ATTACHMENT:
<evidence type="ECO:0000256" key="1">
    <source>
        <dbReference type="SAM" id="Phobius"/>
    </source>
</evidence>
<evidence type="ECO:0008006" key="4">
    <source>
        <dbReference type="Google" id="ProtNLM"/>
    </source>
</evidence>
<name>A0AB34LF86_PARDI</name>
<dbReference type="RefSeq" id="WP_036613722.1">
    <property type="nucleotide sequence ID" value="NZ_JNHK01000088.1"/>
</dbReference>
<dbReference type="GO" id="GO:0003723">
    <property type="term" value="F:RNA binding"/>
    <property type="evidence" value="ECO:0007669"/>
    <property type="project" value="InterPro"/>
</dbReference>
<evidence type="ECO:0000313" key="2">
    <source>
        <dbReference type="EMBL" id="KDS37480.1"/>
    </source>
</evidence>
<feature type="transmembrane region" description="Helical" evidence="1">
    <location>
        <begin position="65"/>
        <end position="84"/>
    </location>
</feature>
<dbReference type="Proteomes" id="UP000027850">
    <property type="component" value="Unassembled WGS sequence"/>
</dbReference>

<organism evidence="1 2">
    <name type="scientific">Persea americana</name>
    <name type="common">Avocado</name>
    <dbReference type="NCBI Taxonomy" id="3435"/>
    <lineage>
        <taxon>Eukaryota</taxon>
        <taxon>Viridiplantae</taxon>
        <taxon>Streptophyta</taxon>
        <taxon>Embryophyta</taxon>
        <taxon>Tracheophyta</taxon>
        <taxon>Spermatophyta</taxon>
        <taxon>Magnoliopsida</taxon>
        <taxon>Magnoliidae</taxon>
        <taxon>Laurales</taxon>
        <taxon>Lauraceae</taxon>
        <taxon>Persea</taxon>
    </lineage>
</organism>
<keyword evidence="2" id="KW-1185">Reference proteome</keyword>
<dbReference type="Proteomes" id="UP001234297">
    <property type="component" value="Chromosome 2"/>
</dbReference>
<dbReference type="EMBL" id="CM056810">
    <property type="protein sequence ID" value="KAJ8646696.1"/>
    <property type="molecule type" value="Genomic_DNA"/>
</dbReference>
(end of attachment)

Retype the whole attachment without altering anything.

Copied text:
<evidence type="ECO:0000256" key="1">
    <source>
        <dbReference type="SAM" id="Phobius"/>
    </source>
</evidence>
<evidence type="ECO:0008006" key="4">
    <source>
        <dbReference type="Google" id="ProtNLM"/>
    </source>
</evidence>
<name>A0AB34LF86_PARDI</name>
<dbReference type="RefSeq" id="WP_036613722.1">
    <property type="nucleotide sequence ID" value="NZ_JNHK01000088.1"/>
</dbReference>
<dbReference type="GO" id="GO:0003723">
    <property type="term" value="F:RNA binding"/>
    <property type="evidence" value="ECO:0007669"/>
    <property type="project" value="InterPro"/>
</dbReference>
<evidence type="ECO:0000313" key="2">
    <source>
        <dbReference type="EMBL" id="KDS37480.1"/>
    </source>
</evidence>
<feature type="transmembrane region" description="Helical" evidence="1">
    <location>
        <begin position="65"/>
        <end position="84"/>
    </location>
</feature>
<dbReference type="Proteomes" id="UP000027850">
    <property type="component" value="Unassembled WGS sequence"/>
</dbReference>

<organism evidence="1 2">
    <name type="scientific">Persea americana</name>
    <name type="common">Avocado</name>
    <dbReference type="NCBI Taxonomy" id="3435"/>
    <lineage>
        <taxon>Eukaryota</taxon>
        <taxon>Viridiplantae</taxon>
        <taxon>Streptophyta</taxon>
        <taxon>Embryophyta</taxon>
        <taxon>Tracheophyta</taxon>
        <taxon>Spermatophyta</taxon>
        <taxon>Magnoliopsida</taxon>
        <taxon>Magnoliidae</taxon>
        <taxon>Laurales</taxon>
        <taxon>Lauraceae</taxon>
        <taxon>Persea</taxon>
    </lineage>
</organism>
<keyword evidence="2" id="KW-1185">Reference proteome</keyword>
<dbReference type="Proteomes" id="UP001234297">
    <property type="component" value="Chromosome 2"/>
</dbReference>
<dbReference type="EMBL" id="CM056810">
    <property type="protein sequence ID" value="KAJ8646696.1"/>
    <property type="molecule type" value="Genomic_DNA"/>
</dbReference>